Despite the fact that we use the Internet every day, many scholars are wary of establishing a web presence. It’s becoming increasingly necessary. The great thing is that all of us can do it! But how? In this post, I’ll talk about some of the ways I have created my web presence and some things I have learned. Hey, it may a little messy, but it’s working for me.
First, a few considerations. Short of being hacked, YOU control your online presence and how often you participate. You can make changes to your web presence at any time, so experiment with a combination of sites and social media. I think of the web presence as introducing your scholarly interests and work to the world, so talk about things in ways that people outside of academia can understand. I strongly encourage individuals to maintain a web presence in addition to any institutional profiles. You want to make sure your online presence remains stable and under your control. Lastly, remember that what you do online never truly goes away, so you should be comfortable with the online persona you create and the content you put out there. Just because other people use social media to act the fool doesn’t mean you have to.
In Creating Your Web Presence: A Primer for Academics, Miriam Posner has lots of great tips for academics getting started with some of the more popular platforms. I’m going to share my own experiences with some and how I use them.
Twitter is the Wild West, but you can be on Twitter in a way that is comfortable and useful for you. I maintain two Twitter accounts, @DrCeeFu , which is my individual account, @KPop_Kollective, which is the account for KPK: Kpop Kollective, a collaborative research initiative. As you can see, there is a mix of scholarly and fun content, and that’s ok. Follow people and institutions that interest you. By doing so, you can find out about information and opportunities, keep current on scholars and discussions in your field and meet people you wouldn’t normally encounter if you just remained in the ivory tower. Find someone who’s work you like? Just follow them! You should also try to consistently Tweet. I know, it’s scary! But you can start out by retweeting something you find interesting and adding your insight. And let’s be real, you will be more active at some times and less active at other times. You can do it!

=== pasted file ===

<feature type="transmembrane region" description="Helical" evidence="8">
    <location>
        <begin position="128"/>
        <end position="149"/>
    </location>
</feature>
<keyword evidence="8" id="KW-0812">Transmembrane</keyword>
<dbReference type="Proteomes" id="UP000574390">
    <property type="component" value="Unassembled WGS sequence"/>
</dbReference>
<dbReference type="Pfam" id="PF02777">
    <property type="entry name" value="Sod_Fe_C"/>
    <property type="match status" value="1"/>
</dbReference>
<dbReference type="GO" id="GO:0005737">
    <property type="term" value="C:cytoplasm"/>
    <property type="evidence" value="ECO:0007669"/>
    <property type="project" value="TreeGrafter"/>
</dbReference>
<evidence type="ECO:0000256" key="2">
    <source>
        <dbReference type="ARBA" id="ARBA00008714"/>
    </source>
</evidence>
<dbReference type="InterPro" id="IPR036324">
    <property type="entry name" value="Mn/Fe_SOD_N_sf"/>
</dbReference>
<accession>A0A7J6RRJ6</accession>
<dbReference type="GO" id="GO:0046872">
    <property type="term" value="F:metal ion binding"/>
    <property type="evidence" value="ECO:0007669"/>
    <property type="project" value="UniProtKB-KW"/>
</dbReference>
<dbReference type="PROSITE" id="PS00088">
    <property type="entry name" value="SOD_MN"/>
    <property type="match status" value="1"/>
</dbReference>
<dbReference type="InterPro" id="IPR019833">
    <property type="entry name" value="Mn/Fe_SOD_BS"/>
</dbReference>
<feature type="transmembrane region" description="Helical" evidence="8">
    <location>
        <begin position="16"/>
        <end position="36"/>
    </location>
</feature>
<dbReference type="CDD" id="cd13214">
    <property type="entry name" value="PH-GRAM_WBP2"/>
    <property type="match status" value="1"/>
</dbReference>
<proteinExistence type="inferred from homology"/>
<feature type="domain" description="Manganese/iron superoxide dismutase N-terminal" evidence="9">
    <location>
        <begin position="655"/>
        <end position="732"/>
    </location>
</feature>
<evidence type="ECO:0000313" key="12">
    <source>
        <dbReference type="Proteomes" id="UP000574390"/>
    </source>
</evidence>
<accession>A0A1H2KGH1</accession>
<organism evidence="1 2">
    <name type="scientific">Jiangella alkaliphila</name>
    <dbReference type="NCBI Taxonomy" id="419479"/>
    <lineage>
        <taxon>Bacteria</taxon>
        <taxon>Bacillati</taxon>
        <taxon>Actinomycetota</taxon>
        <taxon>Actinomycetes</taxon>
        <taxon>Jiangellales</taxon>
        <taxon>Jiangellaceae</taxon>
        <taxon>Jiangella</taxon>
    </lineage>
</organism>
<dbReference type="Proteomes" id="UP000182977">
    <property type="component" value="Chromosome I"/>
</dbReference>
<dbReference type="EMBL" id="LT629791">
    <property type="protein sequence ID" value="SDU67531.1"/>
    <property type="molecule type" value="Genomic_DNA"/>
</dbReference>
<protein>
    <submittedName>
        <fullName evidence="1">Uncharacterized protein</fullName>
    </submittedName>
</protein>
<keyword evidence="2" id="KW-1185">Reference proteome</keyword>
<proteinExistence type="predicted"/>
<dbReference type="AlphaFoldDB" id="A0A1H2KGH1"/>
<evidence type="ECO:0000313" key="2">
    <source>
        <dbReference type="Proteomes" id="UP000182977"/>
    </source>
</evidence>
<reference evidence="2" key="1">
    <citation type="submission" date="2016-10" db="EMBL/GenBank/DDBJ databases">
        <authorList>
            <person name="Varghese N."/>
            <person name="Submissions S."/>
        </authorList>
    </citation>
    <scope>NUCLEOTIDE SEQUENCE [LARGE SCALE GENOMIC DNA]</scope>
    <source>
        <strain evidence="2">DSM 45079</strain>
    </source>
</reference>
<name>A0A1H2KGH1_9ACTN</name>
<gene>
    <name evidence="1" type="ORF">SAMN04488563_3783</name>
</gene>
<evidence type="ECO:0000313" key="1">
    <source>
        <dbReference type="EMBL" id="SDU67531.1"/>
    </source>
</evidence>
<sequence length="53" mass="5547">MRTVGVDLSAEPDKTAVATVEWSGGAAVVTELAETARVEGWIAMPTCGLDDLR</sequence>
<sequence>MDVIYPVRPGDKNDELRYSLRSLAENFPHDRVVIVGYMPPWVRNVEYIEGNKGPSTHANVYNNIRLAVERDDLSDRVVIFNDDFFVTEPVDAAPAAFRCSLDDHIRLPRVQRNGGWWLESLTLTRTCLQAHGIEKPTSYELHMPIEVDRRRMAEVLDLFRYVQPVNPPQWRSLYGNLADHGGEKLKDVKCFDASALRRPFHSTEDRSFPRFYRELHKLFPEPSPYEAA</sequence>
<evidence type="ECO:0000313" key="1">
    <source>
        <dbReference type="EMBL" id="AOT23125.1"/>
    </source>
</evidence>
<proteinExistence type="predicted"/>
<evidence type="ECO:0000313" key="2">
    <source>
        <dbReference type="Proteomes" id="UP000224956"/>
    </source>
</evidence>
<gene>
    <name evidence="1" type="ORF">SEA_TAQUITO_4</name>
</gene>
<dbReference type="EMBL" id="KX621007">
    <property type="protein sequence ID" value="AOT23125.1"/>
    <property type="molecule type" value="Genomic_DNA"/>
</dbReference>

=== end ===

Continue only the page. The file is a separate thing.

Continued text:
One way to keep your Twitter feed active is to link your other online platforms to it. Many of the sites below are linked to my Twitter feeds. I know, it seems like a lot, but just experiment and see what works for you. You can always change it!
It’s no secret that I love WordPress. I maintain several WordPress sites. This site, CSAPhD, functions as my research site. It is ground zero for my scholarship, both traditional as well as my short-form scholarly writing. I also maintain High Yellow, my blog on Asian popular culture; KPK: Kpop Kollective; and polygrafi, my pedagogy site. I like WordPress because of its low learning curve and its bounty of pretty themes. As you can see, each of my sites have a particular purpose (because I have lots of interests that utilize the web). These sites have been very useful in translating my work in the academy to a wider audience. Once again, you have to decide what you want to share, but I have received lots of scholarly opportunities by maintaining these sites.
I started blogging on Asian popular culture about four years ago as a complement to my academic writing. Many people think they don’t have the time, but I found blogging helped my academic writing. Because I write a lot online, I needed an online portfolio to collect all of my online writing. I really like my JournoPortfolio because it’s visually appealing, allowed me to share all of my online writing and categorize it as I wanted to into various categories. As you can see, it blends my scholarly writing with my popular writing, and the links direct readers back to the original posts. This is great if you want to just show off your online writing.
LinkedIn and Academia.edu
While these sites are less fun, they have the added value of placing your profile in a community where you can connect with others. I know a lot of academics on LinkedIn, but few like it. I think it works well for other types of jobs, but less so for academics. Everyone has a LinkedIn profile, but not a lot of academics like it. I use my LinkedIn account as a more professional profile (translation: less fun stuff) that places my skills and experiences in a context beyond academia. I’ve found my academia.edu profile much more useful, as I can connect with scholars at all levels and share my work.
These are just a few of the places that make up my online presence, but there are other ways for you to get out there. Try it! If you have any questions, leave them in the comments below!